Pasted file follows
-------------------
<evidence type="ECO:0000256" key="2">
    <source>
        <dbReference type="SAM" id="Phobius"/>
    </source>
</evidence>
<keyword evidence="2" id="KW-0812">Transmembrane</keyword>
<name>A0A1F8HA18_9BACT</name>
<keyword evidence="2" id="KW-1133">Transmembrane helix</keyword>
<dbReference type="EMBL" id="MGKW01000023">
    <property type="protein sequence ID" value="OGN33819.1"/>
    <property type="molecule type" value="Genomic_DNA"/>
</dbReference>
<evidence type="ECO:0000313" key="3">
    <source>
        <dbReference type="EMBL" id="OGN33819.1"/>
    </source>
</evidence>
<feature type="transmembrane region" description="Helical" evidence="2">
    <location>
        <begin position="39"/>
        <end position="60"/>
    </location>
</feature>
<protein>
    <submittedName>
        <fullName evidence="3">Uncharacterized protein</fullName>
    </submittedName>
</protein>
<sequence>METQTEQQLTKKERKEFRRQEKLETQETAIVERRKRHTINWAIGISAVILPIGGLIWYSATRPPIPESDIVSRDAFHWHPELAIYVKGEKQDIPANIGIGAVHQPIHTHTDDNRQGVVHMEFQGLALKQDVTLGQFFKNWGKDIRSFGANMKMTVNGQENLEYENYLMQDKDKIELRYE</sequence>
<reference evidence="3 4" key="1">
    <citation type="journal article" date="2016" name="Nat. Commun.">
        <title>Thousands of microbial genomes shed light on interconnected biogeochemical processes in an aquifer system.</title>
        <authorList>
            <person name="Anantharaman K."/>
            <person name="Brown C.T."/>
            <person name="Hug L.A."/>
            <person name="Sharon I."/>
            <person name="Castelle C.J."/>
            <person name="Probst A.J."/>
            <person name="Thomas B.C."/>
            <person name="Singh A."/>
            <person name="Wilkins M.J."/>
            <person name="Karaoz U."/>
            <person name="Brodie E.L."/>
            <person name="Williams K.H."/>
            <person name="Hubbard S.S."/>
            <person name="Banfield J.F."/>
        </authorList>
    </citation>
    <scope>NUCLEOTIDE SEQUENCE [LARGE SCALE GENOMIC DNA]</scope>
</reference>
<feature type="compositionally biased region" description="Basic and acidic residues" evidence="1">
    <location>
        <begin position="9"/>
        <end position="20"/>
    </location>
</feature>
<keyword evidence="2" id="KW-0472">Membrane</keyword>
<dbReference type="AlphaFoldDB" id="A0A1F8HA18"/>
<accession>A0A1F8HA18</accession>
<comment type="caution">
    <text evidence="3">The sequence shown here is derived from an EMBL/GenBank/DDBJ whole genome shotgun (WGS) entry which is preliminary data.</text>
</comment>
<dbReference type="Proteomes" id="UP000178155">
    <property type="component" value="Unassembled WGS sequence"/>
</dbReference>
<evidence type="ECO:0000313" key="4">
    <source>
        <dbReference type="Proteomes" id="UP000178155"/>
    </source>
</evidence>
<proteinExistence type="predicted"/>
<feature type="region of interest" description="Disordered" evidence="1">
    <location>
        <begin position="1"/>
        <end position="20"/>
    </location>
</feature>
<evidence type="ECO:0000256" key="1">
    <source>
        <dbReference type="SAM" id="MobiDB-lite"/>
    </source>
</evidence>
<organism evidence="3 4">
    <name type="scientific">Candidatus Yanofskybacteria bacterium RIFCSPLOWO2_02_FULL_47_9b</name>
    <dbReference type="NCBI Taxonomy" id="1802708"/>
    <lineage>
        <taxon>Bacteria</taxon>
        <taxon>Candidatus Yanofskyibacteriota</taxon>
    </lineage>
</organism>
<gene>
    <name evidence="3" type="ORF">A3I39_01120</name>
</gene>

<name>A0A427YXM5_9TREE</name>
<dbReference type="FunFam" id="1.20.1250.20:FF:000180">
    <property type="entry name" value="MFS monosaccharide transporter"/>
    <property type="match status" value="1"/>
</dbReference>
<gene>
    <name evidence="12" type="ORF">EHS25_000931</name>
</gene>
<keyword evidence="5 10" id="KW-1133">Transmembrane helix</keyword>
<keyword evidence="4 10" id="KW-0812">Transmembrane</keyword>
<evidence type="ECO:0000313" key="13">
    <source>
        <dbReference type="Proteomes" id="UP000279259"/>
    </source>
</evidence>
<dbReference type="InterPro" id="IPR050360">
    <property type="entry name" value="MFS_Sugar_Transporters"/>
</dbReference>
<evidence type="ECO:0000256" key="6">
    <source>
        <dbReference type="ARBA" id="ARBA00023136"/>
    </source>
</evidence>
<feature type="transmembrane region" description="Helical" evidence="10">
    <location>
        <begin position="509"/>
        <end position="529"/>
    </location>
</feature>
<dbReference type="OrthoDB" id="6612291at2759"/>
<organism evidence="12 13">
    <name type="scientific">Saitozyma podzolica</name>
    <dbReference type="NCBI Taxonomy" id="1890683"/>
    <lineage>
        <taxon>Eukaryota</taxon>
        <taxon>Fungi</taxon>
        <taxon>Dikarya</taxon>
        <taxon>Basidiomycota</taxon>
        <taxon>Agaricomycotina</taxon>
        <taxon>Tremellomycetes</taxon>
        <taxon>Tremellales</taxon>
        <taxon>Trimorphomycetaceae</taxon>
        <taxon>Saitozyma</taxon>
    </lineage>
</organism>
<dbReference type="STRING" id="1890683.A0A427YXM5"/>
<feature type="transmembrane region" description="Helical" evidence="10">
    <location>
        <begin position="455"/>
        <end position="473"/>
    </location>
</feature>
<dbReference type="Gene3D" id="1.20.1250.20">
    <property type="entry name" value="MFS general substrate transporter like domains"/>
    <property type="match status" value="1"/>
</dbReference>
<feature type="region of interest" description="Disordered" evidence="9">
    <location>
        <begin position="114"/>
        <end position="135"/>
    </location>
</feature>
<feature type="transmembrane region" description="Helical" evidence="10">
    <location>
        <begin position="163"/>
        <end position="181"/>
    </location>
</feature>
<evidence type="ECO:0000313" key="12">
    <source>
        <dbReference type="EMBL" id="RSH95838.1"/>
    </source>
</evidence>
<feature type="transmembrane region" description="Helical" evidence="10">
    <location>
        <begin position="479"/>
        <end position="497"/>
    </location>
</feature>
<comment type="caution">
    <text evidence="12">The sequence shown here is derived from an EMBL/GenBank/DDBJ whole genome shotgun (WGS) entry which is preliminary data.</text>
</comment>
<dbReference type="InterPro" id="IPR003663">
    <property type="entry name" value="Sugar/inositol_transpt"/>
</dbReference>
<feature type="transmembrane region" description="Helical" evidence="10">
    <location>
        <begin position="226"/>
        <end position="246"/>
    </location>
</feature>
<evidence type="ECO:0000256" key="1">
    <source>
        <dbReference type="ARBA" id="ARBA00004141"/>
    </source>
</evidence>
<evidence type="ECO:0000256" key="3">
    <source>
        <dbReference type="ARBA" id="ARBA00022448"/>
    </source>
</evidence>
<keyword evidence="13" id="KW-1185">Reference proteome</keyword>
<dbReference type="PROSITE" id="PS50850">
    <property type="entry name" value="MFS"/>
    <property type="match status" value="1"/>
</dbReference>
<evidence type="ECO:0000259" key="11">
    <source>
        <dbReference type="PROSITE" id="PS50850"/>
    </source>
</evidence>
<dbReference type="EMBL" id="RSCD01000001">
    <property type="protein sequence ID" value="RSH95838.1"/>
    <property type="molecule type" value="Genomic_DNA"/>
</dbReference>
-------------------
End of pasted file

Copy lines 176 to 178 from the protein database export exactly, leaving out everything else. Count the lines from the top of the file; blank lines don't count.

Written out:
</comment>
<dbReference type="InterPro" id="IPR003663">
    <property type="entry name" value="Sugar/inositol_transpt"/>